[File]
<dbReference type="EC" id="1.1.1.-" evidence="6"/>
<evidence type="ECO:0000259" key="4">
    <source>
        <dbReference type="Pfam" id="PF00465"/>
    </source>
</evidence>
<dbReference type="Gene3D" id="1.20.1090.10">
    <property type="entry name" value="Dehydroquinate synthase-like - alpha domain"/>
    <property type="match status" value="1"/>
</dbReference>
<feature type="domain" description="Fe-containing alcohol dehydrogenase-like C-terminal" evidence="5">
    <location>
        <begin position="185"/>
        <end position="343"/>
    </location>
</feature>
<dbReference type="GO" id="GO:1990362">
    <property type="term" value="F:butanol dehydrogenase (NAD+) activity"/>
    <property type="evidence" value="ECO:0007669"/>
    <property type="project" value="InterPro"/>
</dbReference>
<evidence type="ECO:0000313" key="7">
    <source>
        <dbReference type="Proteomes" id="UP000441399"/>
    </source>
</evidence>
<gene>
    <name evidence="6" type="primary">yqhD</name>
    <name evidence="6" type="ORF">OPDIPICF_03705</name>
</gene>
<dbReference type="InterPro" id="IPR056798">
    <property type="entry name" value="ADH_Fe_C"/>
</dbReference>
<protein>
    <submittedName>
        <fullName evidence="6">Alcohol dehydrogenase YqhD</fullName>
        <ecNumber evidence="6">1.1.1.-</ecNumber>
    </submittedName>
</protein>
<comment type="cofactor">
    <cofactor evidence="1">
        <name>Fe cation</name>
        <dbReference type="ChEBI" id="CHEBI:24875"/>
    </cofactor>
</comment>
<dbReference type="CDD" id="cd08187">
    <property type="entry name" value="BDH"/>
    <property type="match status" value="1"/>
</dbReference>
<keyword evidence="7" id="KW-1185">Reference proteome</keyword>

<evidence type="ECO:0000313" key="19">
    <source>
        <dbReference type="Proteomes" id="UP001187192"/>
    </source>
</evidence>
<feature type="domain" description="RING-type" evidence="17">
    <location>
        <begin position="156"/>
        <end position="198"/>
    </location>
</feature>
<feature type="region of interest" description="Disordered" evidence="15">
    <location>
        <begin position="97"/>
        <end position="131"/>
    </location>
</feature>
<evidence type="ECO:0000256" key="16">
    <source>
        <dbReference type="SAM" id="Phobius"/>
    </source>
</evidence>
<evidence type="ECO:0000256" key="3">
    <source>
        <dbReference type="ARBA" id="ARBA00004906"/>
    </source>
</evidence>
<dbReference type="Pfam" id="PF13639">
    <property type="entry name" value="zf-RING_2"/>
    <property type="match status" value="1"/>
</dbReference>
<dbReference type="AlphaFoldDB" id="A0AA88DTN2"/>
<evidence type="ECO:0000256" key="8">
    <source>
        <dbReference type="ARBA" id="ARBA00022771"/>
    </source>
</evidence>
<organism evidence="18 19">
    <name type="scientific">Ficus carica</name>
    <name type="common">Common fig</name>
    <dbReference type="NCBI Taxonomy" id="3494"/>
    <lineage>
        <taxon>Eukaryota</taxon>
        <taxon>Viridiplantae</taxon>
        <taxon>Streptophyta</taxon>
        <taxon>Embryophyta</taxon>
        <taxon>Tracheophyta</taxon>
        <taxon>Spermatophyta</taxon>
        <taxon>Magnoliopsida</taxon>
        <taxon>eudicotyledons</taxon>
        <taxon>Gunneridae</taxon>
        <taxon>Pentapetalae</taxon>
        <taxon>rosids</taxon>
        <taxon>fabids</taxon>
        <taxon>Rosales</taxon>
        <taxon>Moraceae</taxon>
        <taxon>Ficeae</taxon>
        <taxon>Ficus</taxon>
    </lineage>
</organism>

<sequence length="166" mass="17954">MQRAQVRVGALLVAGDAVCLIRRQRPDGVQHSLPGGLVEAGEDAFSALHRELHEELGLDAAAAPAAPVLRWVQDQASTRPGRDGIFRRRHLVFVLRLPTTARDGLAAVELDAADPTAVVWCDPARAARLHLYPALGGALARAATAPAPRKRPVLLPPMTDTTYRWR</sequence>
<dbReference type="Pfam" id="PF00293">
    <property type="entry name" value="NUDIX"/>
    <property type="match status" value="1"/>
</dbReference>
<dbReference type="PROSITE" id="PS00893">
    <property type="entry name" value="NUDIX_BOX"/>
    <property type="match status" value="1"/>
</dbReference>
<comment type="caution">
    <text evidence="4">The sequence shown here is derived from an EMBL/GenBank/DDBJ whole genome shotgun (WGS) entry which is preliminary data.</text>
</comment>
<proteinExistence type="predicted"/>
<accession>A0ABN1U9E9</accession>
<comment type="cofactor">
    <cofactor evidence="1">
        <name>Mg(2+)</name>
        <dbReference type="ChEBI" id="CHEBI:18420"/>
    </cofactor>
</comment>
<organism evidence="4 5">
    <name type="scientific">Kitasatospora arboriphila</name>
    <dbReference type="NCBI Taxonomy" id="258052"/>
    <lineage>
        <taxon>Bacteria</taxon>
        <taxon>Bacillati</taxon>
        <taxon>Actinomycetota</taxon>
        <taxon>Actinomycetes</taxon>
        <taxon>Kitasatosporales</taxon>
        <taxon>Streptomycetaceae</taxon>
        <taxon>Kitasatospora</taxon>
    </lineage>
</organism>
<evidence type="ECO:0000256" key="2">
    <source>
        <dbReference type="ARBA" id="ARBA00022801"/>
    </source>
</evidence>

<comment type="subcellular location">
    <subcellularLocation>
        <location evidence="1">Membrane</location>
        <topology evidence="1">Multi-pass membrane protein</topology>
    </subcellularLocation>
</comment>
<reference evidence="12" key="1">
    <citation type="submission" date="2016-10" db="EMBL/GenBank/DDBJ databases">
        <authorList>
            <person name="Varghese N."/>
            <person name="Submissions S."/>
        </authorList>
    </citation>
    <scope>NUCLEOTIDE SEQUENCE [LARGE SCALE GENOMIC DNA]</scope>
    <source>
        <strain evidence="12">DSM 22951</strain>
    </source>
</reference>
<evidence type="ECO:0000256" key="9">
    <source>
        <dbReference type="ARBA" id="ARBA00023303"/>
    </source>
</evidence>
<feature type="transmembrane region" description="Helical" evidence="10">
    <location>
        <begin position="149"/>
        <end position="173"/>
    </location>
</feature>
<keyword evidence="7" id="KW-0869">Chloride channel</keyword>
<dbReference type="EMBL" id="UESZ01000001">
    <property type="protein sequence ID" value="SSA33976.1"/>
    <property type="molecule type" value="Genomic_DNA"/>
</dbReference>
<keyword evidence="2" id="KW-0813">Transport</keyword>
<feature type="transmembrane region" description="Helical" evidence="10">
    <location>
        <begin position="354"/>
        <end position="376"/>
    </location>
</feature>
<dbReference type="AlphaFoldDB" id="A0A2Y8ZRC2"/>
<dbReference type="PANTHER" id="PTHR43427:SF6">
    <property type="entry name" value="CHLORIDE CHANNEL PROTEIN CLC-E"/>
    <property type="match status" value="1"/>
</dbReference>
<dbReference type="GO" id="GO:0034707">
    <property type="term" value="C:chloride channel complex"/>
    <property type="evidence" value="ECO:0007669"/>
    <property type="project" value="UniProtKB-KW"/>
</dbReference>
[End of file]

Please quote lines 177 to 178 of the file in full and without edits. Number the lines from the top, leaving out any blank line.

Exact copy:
</feature>
<keyword evidence="7" id="KW-0869">Chloride channel</keyword>